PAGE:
The grand hotels in Zurich and Gstaad offer more than gazillionaires and gruyère, though no one is knocking either. Alyssa Shelasky has a girls-gone-wild Alpine adventure.
ZURICH and GSTAAD – I have long said that despite my access to incredible food and restaurants everywhere, at the end of the day, I'd always prefer to be left in silence with good cheese melted on fresh bread.
Welcome to Switzerland.
More specifically, Zurich and Gstaad, two perfectly harmless universes comprised of handsome mountains, sapphire skies, and cement-white oxygen. Both flowing, ever so briskly, ever so seriously, ever so Swiss-ly with fondue and raclette.
Along with three girlfriends, each with fine taste and fox collars, we first checked into The Dolder Grand in Zurich. The hotel staff — pleasant — if precise, welcomed us with as much warmth as their Swiss-German genetics allowed. If they are Montblanc Meisterstücks, I'm the silver metallic Sharpie you sniff to get high.
The Dolder rooms, recently refurbished, can best be described as opulence meets electronics, Downton Abbey banged by Bang & Olufson. Every inch of the suite (and by extension, the hotel) is splendid and high-end, even if it takes an MIT degree to turn on a damn light. As for the breathtaking view of Zurich from my room — mon Dieu! — my jaw dropped in my Frette bathrobe.
The one-two punch at the Dolder Grand is the art collection, complete with work by Fernando Botero, Camille Pissarro, and Andy Warhol, and a 43,000 square-foot spa with the nicest hotel gym I've ever seen. For my Shiatsu-bamboo massage, a woman laid me on a mat and whipped me with a broom. Weird. Yet wonderful.
As for the social scene at The Dolder Grand, the lounge and bar feel quite, um, Protestant, at first. But the crowd, a combination of prominent locals and wealthy hotel guests, loosen up eventually. One night, Duran Duran played at a private party for an enigmatic glamazon named Vanya. Another night, 15 married millionaires kept us entertained until six in the morning. Proscht!
The hotel is a short tram to the main town of Zurich, where shops are luxe and streets are clean. There are warm chestnuts, famous chocolatiers, an, um, cheesy fondue tram that whisks you around in tipsy, touristy style. Just behind the hotel is a grand ice skating rink, Eisstockschiessen, where curling classes are offered (yah!) and just behind that is Restaurant Adlisberg, a former farmhouse that serves excellent Swiss specialties.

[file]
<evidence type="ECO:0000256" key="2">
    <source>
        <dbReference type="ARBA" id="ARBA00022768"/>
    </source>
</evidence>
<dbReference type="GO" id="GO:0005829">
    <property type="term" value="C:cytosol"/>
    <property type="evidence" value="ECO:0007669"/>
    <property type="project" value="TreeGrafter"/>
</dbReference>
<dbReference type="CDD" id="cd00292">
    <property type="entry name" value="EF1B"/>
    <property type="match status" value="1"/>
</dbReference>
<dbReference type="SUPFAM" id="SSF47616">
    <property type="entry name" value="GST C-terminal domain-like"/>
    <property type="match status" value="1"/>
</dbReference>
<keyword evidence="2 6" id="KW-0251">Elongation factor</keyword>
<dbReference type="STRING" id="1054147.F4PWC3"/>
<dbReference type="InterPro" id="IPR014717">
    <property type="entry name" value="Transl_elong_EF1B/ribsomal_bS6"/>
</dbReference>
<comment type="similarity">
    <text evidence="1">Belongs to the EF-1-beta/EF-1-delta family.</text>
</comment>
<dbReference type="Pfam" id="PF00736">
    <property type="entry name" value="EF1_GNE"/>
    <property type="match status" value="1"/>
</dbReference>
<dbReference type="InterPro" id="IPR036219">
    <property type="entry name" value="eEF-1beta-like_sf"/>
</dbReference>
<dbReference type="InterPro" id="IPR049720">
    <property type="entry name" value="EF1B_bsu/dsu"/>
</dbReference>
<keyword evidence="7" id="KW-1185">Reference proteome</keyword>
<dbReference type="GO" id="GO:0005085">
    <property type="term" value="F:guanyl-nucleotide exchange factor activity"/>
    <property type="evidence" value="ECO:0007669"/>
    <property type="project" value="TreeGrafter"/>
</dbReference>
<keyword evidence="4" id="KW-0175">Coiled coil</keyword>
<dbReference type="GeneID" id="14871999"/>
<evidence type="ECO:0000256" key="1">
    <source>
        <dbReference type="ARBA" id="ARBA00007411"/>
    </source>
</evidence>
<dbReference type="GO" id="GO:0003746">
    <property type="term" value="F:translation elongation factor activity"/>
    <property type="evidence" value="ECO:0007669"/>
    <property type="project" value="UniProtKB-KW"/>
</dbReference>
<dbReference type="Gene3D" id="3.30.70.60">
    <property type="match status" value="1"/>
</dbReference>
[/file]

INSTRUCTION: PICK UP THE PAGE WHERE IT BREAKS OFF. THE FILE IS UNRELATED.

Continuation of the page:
We got a few hours closer to France and checked into Gstaad Palace, an enclave of extraordinary wealth and unspeakable Russian sable. Walking into the commanding chalet, even my newly purchased leather pants experienced an inferiority complex. Amidst the heiresses in Hermès and runaways in Rodarte, Helmut Lang feels lame.
Gstaad is stupendously posh. The Bulgari jewelbox of a downtown, just down the hill from the Palace, is puncuated by a log cabin'd Louis Vuitton and a Moncler lined with puffies for the privileged. I am not a materialistic person, but swathed in the most fabulous fur coats from the various stores, I felt so pretty I almost passed out. (To wit: This photo of me, very happy at Moncler.)
The apres-ski scene in Gstaad is, unsurprisingly, outstanding. I don't ski, so I ate fondue-drenched fries while perched at Snoasis, a little hangout on top of Mount Eggli. (If you do ski, this mountain is the place to be.) Sipping bubbly in the snow, with a hot water bottle on my bum ... that moment was embarrassingly awesome.
Dinner at Le Grill, one of the five restaurants at Gstaad Palace, was idyllic too. Roman Polanski was at one table, the Jonas Brothers at another. The famous GreenGo Club was closed, which is probably a good thing, as trouble tends to find me in subterranean discos where Madonna likes to mingle.
A wiser woman would have pursued any of the princely men drinking Belvedere martinis in the lavish lobby bar. But I, naturally, kept busy with the one trust fund-less gent in Gstaad. Not that I have any regrets. Money begets money; and so it goes with the broke and happy.
At the Gstaad Palace and similar luxury retreats in town like The Alpina, a Diet Coke costs 12 dollars and a dirty look; and fighting a minibar charge is like stepping on a court with Serena Williams.
But there are a few places to go for a taste of normalcy. The Fromagerie at the Gstaad Palace is actually affordable, as is Rialto, the Italian restaurant on the Promenade. The newest It spot is 16 Bar — stylish and somewhat economical.
Bottom line: These hotels will sweep you away and spoil you rotten. And there isn't anything wrong with that. Of course, if budget travel is your thing, Switzerland is definitely not neutral.